“Even when the contract is finished and we’ve made an allocation, you know it might take the manager anywhere from one to three years to fully invest the money that we allocate to them. So that’s the process that we had anticipated would take a number of years from start to finish and certainly we haven’t been disappointed in that timeframe.”
IPERS is hardly alone in dealing with the challenges of implementing asset allocation changes.
The board of the $308 billion California State Teachers’ Retirement System (CalSTRS), for instance, approved changes to its asset allocation targets in January 2020. However, having learned that setting a rigid timeline is “inefficient,” the system moved to gradually phase in the recommendations. The last step, which took effect on July 1, involves increasing its real estate target by 1% to 15% and its inflation sensitive target by 1% to 5%, and decreasing public equity by 2%.
Also, at a recent meeting of the $241 billion Florida State Board of Administration (SBA) Investment Advisory Council, John Bradley, an SBA senior investment officer, and Wes Bradle, an SBA senior portfolio manager, described the plan’s efforts over the past eight years to increase the venture capital allocation within its private equity segment from 14% to 33%. That move has paid off in recent years with strong returns, including distributions of $1.8 billion between the start of COVID and the end of 2021. Bradle, though, emphasized that it was not an easy process.
“It’s like moving an oil tanker,” he said. “It’s something that we started eight years ago, and it is starting to show some fruition, but it takes a really long time.”
A significant issue for IPERS – one that other public pension funds are also wrestling with – is staffing. But for IPERS, the issue is not necessarily trying to fill positions on its investment team, but rather the fact that it can’t presently expand. It did recently add Rich Wiggins as risk and operations officer, filling a role that has been open since Lakshminarayanan was promoted to CIO earlier this year – but an effort to expand its team was unsuccessful last year. Samorajski said he will try again in the fall.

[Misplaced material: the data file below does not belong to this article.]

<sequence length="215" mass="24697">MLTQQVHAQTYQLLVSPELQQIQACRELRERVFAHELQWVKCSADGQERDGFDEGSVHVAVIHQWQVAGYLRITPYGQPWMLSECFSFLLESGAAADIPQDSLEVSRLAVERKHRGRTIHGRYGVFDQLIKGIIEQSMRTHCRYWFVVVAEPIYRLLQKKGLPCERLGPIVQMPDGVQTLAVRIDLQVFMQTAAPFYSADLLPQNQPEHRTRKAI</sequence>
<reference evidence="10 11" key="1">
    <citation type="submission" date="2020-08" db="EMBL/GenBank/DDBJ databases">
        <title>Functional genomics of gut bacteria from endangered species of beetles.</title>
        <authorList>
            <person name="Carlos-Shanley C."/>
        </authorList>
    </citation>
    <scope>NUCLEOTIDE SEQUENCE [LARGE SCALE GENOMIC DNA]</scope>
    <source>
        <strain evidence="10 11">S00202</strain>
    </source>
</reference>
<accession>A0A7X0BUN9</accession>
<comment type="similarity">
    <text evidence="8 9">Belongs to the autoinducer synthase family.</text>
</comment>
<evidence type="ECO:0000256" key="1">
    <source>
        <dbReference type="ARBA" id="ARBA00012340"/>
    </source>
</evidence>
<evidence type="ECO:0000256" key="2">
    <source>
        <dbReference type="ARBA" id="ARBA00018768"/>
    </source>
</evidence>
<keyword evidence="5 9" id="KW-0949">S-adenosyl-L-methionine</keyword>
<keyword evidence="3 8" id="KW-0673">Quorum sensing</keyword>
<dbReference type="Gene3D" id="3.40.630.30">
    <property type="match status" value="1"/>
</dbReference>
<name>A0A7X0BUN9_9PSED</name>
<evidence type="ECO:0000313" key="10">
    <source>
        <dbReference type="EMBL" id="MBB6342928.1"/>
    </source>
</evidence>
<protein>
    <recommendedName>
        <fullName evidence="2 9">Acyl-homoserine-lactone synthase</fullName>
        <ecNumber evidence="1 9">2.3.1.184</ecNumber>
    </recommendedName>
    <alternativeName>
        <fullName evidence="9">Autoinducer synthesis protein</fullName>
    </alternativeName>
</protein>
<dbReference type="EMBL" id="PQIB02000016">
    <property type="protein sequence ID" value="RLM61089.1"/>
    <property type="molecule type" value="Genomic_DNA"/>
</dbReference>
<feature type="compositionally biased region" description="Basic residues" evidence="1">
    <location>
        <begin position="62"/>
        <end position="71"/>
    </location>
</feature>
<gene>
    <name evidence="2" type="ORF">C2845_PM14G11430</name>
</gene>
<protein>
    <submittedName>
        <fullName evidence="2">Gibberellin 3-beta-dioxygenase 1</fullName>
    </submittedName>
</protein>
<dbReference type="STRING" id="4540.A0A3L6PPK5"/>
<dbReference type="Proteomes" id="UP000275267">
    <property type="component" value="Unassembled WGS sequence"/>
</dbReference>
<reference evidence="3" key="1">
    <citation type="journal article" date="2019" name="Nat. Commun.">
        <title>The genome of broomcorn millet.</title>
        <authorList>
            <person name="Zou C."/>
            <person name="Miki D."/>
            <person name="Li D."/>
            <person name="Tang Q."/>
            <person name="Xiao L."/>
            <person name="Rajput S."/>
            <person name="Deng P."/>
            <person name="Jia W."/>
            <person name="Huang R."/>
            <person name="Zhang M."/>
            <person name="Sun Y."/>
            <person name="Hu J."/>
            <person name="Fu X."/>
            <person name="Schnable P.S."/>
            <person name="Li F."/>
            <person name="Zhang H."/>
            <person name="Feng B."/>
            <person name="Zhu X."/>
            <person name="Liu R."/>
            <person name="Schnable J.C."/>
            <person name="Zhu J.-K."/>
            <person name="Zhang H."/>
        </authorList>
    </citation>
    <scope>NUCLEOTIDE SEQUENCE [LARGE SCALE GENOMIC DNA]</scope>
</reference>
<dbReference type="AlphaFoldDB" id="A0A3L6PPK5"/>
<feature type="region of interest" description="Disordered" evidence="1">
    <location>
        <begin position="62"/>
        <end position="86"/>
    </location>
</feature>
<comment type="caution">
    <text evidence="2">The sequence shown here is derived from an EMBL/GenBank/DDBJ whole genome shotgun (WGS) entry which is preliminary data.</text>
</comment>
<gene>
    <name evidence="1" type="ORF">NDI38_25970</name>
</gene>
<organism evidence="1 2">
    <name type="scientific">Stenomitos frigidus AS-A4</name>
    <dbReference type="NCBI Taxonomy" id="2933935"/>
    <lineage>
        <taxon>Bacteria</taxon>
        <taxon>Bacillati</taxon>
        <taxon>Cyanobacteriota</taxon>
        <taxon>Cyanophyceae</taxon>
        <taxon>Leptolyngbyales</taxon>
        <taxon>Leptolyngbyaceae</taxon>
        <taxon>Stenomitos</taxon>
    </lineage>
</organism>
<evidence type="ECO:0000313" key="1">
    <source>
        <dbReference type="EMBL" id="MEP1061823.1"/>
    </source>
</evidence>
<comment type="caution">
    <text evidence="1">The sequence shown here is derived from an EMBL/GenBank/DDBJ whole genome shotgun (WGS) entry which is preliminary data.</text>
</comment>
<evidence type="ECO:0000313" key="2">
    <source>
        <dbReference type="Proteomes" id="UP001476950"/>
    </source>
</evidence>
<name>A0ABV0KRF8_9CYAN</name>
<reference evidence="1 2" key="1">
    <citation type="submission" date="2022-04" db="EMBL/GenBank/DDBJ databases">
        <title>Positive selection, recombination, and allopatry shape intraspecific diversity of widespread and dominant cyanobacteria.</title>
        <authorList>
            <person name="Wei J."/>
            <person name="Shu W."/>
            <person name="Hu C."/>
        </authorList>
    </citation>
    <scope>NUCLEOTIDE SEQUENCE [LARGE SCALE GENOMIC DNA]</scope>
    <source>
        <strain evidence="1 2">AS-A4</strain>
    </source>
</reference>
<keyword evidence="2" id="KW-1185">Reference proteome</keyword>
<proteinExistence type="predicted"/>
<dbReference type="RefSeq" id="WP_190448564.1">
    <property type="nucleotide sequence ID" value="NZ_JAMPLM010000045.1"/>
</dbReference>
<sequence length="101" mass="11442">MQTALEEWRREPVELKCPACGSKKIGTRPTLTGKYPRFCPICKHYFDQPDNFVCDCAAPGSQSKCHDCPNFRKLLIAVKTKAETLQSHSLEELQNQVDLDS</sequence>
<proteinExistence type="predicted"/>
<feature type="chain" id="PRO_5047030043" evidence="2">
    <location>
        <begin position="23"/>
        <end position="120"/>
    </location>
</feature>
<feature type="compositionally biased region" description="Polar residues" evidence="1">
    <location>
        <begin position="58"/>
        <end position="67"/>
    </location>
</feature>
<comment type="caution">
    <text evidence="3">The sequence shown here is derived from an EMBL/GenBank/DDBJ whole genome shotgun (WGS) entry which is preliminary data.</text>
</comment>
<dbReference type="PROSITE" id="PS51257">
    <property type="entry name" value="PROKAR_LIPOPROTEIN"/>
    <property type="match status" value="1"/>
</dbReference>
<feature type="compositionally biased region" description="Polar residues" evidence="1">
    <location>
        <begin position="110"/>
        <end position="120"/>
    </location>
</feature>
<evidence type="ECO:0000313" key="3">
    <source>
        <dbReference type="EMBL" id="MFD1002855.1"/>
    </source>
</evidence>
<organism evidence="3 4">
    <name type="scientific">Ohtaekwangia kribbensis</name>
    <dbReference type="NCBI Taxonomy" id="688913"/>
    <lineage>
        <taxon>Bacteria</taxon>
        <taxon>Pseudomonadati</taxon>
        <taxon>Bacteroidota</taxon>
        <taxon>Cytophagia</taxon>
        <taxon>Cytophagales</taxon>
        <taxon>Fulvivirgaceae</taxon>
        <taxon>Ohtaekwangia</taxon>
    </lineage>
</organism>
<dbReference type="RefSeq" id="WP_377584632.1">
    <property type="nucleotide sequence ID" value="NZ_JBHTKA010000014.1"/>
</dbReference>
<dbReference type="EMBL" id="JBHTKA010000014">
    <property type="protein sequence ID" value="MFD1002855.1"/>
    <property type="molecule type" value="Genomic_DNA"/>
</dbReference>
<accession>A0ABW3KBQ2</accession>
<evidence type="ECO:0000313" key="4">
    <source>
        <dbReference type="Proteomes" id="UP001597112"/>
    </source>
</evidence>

IPERS, as well as all Iowa state government departments, has for the past dozen years had a “static budget,” said Samorajski, who was appointed to his role in May 2020. “We probably need to have some staff in a couple of departments, including investments. And we’ve been told it’s going to be considered this year. So, we’ll see how it goes.”
IPERS currently has some 82 employees, he said. Compared to its public pension fund peers, IPERS is “probably the lowest or very close to the lowest cost provider of both investment and administrative services and pensions,” he said.
Whereas peer group funds average $96 per member for administrative expenses, IPERS is at $48, or roughly half.
“We run a lot of things with a smaller number of employees, and we also have systems and ways we do things that make us even more efficient.”
A similar-sized public pension plan, Pennsylvania State Employees’ Retirement System (SERS), has 216 positions – 43 of which are currently vacant, said Pamila Hile, the system’s press secretary. Of those, it has 20 investment professional positions in its investment office and eight investment professional positions in its office of financial management – with four of those positions vacant, she said.
In addition to impacting its work in building up its private credit program, IPERS’ staffing issue is also having an impact on its ability to bring aboard newly approved hedge managers for its absolute return strategy. The board gave the OK to allocate $1 billion to the program through an overlay strategy in which it will sell other assets to generate the necessary capital.
In March, the investment board approved hiring nine firms that would supplement the current firms that manage approximately $917 million. IPERS is looking to identify four to five products that best match its requirements. The remaining firms will be bench managers.
However, at the June meeting, Lakshminarayanan said IPERS has not invested any capital in the new managers. Doing investment and operational due diligence is not something that his staff can do quickly, he said.
“We’re doing things as fast as we can, but we want to be conscientious about investing. This might take a lot longer than usual but that’s OK. We’ll take our time and do a good job.”
One way that IPERS could simplify the process is by making bigger bets. Lakshminarayanan told the board that its aim at present is to develop relationships with managers that will hopefully become bigger down the road.
“Fifty million doesn’t really move the dial,” he said. “What does is the potential to allocate a half a billion dollars down the road.”
And while still grappling with its asset allocation moves from two years ago, IPERS will consider whether to make additional changes to its strategy in September. One possibility may be altering what it put into farm and timber funds – especially since they’ve underperformed to date.